Rescuers in Turkey have pulled out two women alive who were trapped under the rubble of collapsed buildings for 122 hours after the region’s deadliest earthquake in two decades.
A day after Recep Tayyip Erdogan criticized the response of rescue and relief forces and said that they should have reacted faster to the big earthquake, the number of victims in southern Turkey and northwestern Syria neared 25,000.
The number of deaths in Turkey alone rose to 20,923 on Saturday while more than 3,500 were killed in Syria.
United Nations says up to 5.3 million people in Syria may be homeless after the earthquakes, while nearly 900,000 people are in urgent need of hot food in Turkey and Syria.
“As many as 5.3 million people in Syria may have been left homeless by the earthquake,” Sivanka Dhanapala, the Syria representative of the UN High Commissioner for Refugees (UNHCR) said on Friday, adding “that is a huge number and comes to a population already suffering mass displacement.”
Turkey’s Vice President Fuat Oktay told reporters that with the efforts of 31,000 rescuers throughout the affected area, 67 people were rescued from the rubble in the last 24 hours.
He added that about 80,000 people are being treated in hospitals, while 1.05 million people have been made homeless by the earthquake and have been accommodated in temporary shelters.
“Our main goal is to ensure that they return to a normal life by delivering permanent housing to them within one year, and that they heal their pain as soon as possible,” Oktay said.
Syrian state media also announced that Syrian President Bashar al-Assad visited the affected areas and a hospital in Aleppo with his wife Asma.
The Syrian government also approved sending humanitarian aid to earthquake-hit areas, a move that could speed up aid to millions of desperate people.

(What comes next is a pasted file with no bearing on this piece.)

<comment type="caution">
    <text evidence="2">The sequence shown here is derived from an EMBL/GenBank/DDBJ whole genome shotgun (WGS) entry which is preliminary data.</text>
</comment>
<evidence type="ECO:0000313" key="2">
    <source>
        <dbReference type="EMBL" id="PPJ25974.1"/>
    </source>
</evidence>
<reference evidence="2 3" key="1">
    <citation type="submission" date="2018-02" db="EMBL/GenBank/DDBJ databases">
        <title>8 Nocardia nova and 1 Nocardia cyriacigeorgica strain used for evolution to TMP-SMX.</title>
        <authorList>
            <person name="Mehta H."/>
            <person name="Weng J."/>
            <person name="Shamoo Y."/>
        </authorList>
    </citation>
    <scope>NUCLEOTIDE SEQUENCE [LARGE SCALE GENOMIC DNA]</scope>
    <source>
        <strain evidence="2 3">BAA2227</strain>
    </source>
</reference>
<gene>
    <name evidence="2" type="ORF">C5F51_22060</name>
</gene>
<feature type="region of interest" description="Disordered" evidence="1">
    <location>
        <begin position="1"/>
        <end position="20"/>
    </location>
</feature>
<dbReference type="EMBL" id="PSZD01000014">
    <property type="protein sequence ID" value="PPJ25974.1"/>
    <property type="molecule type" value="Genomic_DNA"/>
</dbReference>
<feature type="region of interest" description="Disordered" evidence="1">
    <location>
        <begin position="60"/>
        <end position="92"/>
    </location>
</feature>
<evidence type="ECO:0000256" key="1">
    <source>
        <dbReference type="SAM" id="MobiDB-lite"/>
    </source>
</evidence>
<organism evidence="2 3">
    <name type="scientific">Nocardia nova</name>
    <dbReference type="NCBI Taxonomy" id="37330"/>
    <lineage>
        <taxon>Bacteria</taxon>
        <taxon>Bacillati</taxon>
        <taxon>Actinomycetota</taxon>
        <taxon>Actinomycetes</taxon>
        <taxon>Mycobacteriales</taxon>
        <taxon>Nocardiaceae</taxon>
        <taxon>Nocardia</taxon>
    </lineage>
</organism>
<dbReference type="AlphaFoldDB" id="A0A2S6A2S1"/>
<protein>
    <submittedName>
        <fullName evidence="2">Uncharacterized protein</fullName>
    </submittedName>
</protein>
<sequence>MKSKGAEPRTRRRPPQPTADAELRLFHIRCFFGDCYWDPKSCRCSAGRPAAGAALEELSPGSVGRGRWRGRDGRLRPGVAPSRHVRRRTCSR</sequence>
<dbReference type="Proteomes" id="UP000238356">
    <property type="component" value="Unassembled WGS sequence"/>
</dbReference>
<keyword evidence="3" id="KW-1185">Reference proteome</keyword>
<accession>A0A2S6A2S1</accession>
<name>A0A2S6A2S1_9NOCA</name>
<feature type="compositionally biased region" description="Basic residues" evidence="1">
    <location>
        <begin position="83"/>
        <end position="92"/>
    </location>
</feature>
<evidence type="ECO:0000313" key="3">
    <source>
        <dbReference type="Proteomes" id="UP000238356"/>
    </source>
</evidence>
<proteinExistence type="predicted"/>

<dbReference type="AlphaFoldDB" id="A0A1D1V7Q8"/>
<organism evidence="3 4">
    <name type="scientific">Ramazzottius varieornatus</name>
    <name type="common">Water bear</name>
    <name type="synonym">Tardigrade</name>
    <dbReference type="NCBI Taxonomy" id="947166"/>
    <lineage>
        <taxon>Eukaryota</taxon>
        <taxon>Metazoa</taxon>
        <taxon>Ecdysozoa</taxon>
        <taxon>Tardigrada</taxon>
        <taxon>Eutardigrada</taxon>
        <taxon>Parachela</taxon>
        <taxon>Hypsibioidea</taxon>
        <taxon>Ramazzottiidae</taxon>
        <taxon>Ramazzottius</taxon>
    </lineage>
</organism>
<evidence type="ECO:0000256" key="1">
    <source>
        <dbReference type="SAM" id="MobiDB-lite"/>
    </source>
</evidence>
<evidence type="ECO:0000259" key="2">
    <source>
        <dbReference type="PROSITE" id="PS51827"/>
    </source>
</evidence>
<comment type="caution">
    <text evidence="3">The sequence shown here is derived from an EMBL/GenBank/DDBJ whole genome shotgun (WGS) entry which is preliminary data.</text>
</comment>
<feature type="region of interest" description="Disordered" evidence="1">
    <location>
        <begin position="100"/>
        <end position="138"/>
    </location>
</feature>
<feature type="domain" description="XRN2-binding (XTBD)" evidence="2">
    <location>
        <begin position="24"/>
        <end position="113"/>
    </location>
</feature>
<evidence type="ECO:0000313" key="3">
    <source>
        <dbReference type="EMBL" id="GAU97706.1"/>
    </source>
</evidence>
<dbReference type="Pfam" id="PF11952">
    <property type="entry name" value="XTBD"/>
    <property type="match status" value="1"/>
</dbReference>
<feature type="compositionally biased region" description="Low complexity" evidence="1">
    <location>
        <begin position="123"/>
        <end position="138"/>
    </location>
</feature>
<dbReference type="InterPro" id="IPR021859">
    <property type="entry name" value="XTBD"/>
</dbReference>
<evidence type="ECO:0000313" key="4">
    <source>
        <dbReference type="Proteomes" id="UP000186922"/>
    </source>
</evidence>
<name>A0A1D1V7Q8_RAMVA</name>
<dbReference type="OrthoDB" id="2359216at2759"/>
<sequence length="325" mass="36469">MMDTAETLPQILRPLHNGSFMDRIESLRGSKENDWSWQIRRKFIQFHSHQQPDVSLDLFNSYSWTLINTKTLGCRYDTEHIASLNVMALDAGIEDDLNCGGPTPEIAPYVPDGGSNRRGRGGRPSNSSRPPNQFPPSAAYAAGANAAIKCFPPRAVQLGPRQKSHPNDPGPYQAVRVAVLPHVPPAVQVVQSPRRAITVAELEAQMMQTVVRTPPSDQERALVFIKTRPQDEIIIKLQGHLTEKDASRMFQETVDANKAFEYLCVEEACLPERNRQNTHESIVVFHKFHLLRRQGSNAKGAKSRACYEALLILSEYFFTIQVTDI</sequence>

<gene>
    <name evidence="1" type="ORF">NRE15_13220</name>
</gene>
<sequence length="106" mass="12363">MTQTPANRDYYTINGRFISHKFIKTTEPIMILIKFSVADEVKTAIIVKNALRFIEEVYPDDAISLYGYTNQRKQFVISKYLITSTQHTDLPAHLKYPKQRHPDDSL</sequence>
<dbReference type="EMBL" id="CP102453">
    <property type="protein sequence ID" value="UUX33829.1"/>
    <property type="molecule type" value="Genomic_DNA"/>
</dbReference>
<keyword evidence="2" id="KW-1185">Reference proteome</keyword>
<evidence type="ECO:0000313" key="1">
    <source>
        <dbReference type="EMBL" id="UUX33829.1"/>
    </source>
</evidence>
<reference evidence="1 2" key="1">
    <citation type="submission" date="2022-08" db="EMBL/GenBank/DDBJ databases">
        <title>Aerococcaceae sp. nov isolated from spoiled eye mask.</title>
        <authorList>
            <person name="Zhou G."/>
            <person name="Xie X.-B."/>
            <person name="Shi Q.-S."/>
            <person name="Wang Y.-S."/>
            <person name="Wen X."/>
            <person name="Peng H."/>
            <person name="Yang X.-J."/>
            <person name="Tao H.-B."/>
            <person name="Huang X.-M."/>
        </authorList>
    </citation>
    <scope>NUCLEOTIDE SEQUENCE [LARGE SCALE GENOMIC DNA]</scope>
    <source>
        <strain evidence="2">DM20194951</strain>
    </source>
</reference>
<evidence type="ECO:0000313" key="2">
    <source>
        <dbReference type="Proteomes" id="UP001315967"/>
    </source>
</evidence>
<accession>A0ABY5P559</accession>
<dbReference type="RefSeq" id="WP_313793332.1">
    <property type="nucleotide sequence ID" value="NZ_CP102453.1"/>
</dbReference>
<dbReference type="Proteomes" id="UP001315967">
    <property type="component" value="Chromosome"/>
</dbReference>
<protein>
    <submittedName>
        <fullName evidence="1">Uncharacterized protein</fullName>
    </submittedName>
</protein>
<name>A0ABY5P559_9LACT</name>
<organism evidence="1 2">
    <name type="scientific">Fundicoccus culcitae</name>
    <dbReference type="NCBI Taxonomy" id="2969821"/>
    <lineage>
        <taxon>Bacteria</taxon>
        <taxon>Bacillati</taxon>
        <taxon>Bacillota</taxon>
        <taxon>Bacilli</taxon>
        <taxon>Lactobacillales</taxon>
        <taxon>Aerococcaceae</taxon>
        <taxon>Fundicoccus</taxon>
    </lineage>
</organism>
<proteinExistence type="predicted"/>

Earlier, the World Food Program said that relief efforts have been complicated in the war-torn northwest of Syria.
The United Nations World Food Program has announced that despite the difficulties in getting food in Syria, which has been devastated by the conflict, it has so far delivered food to 43 thousand of people in the country.
Thanks to stockpiles inside the country, the agency said ready-to-eat rations are available for 100,000 people, and other rations that require cooking facilities for 1.4 million people for a month.
Meanwhile, the United Nations said on Friday that it was rapidly depleting the stockpile it had in Syria ahead of the devastating earthquake and needed quick resupply to support the millions affected.
The Bab al-Hawa crossing from Turkey is currently the only way UN aid can reach civilians in war-torn Syria. This is while Syria is under severe international sanctions.
The United Nations has called for politics to be stripped out of the disaster response to facilitate aid delivery.
The Turkey-Syria border is one of the world’s most active earthquake zones. Monday’s quake was the largest Turkey has seen since 1939, when 33,000 people died in eastern Erzincan province. In 1999, a 7.4 magnitude earthquake killed more than 17,000.